Covid-19 may reshape the future of the senior living segment in the country, with demand for such homes set to zoom up amid the present uncertainties. There is only a limited supply in this segment, via 55 projects by the top 12 players in this segment – 60% in tier-II cities and the remaining 40% in tier-I cities.
By Anuj Puri
Prominent tier-II cities include Coimbatore, Puducherry, Kodaikanal, Vadodara, Bhopal, Jaipur, Mysuru, Dehradun, Kasauli, and Kanchipuram, among others. Key tier-I cities are Bengaluru, Chennai, Pune, Noida, among others.
Region-wise, the southern cities have a nearly 69% share of these projects, coinciding with the demographic assumption that elderly population growth in the Southern states will grow at a faster pace than the rest of India, according to a report by SBI.
The Senior Living Opportunity
The United Nations Population Fund & Help Age India estimate that India’s aged population (>60 years) will touch 173 million (17.3 crores) by 2026. Covid-19 is likely to accelerate demand for senior living – the pandemic has highlighted the elderly’s need for safety, care, well-being, and companionship. As such, this asset class is a significant opportunity for developers and investors.
Due to the rise of nuclear families, increased life expectancy and people living across geographies, ‘independent seniors’ are becoming new demography. Such seniors do not settle for traditional old-age homes as they prefer – and can afford – autonomy and the company of age peers in well-equipped retirement communities. A recurring theme of this pandemic has been seniors living alone, struggling for basics, managing without house help and anxious about existing and potential medical issues. The need for homes in a setting where these factors are taken care of is now undeniable.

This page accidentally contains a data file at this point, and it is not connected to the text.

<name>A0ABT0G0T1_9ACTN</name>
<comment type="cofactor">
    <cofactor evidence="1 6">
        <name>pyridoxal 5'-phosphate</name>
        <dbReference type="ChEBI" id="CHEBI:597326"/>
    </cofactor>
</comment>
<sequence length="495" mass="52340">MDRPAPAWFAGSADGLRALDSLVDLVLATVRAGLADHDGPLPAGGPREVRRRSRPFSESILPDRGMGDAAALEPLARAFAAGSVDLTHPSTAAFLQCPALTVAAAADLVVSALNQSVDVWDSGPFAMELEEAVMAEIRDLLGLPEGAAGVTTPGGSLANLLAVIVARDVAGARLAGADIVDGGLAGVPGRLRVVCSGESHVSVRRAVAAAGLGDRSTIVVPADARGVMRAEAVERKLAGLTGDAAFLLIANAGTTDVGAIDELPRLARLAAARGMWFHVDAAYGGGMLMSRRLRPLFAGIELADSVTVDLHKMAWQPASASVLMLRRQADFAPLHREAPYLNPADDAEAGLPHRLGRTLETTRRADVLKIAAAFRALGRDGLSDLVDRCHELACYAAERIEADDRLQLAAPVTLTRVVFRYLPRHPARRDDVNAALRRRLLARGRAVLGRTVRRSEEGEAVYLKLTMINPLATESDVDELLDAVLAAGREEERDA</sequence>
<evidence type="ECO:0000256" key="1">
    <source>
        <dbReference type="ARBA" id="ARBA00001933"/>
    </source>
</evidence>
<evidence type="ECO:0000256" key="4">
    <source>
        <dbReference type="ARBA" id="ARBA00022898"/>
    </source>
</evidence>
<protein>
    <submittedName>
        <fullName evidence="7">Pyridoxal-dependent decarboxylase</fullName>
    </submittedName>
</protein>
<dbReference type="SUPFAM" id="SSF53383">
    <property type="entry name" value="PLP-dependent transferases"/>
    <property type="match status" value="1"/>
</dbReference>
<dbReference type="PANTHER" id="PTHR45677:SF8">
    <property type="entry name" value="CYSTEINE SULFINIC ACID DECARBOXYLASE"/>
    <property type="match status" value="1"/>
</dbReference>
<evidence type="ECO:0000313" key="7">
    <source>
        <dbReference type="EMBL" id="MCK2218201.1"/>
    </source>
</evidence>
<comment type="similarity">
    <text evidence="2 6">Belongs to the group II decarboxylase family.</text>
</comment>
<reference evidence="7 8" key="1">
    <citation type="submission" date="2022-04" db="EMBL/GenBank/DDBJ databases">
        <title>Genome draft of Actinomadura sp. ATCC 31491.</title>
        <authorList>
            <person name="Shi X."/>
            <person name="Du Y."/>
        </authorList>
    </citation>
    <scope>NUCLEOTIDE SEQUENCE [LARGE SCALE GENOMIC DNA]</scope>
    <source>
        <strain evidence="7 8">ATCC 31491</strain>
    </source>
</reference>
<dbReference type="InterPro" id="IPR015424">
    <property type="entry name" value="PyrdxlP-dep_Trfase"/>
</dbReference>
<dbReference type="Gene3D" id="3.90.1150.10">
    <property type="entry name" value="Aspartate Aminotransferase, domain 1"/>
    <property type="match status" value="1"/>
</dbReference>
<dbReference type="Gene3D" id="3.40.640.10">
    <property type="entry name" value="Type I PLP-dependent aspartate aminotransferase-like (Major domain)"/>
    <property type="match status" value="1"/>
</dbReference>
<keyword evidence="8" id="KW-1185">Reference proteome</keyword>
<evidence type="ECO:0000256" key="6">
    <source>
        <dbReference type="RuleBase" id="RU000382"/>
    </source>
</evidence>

Responding to the rebooted opportunity, Max India Ltd’s Antara Senior Living recently announced Rs 300 crore investments over the next 4-5 years, in senior living projects to come up in Delhi-NCR, Mumbai, Pune, Hyderabad, Bengaluru, and Chennai.
Senior Living Cities
Senior living projects have sprung up mainly in the outskirts of the major cities and tier-II and III cities across the country. Bhiwadi in NCR, Neral in Mumbai, Talegaon in Pune and Devanahalli in Bengaluru are some of the prominent locations around tier-I cities, while tier II and III cities have more supply – a 60% share in approximately 33 projects. Tier-I cities have just 22 projects dedicated to seniors.
Among current projects, some are entirely for seniors (>55 years of age) while in others, only certain blocks/towers have dedicated senior-specific facilities. The latter option allows seniors to live in the same integrated township as their families, but among their age peers.
The Cost of Senior Living
The top players operate on either of two models – outright sale or rentals (with a security deposit and monthly charges). Average monthly rentals in senior living residences across cities start as low as Rs 30,000 and go up to Rs 1 lakh, depending on facilities, type of occupancy, etc. For outright sale, property prices vary depending on the city, facilities on offer, BHK-configuration, size etc. The maximum supply across cities is in the range of Rs 20-80 lakh, again depending on various factors. There are also some limited exclusive high-end senior living projects wherein units are priced between Rs 2-8 Crore.
Current Policy Framework
To safeguard the rights of seniors, the Ministry of Social Justice and Empowerment has defined models for operating and monitoring retirement homes. While the framework is based on regulations and guidelines for residential real estate, of which senior living is a part, the norms acknowledge that senior living developments differ from conventional housing and have special requirements.
The planning norms include permissible sizes of units in such projects, permitted FAR and inclusion of such developments within the residential zones of the city’s masterplan. For instance, the average size of 1 BHK dwellings must be at least 40-60 sqm while for 2 BHK at 50-80 sqm in plains. In hilly terrains, a 1 BHK must be 30-35 sqm and 2 BHKs at 40-60 sqm. The physical standards must conform to the National Building Code Model and its bye-laws.
With a regulatory body for managing and developing such assets already in place, increased developer activity, the institutionalisation of caregivers and specialised service providers are likely to be the next steps. Institutional capital will follow; as such assets are essentially income yielding depending on the model adopted.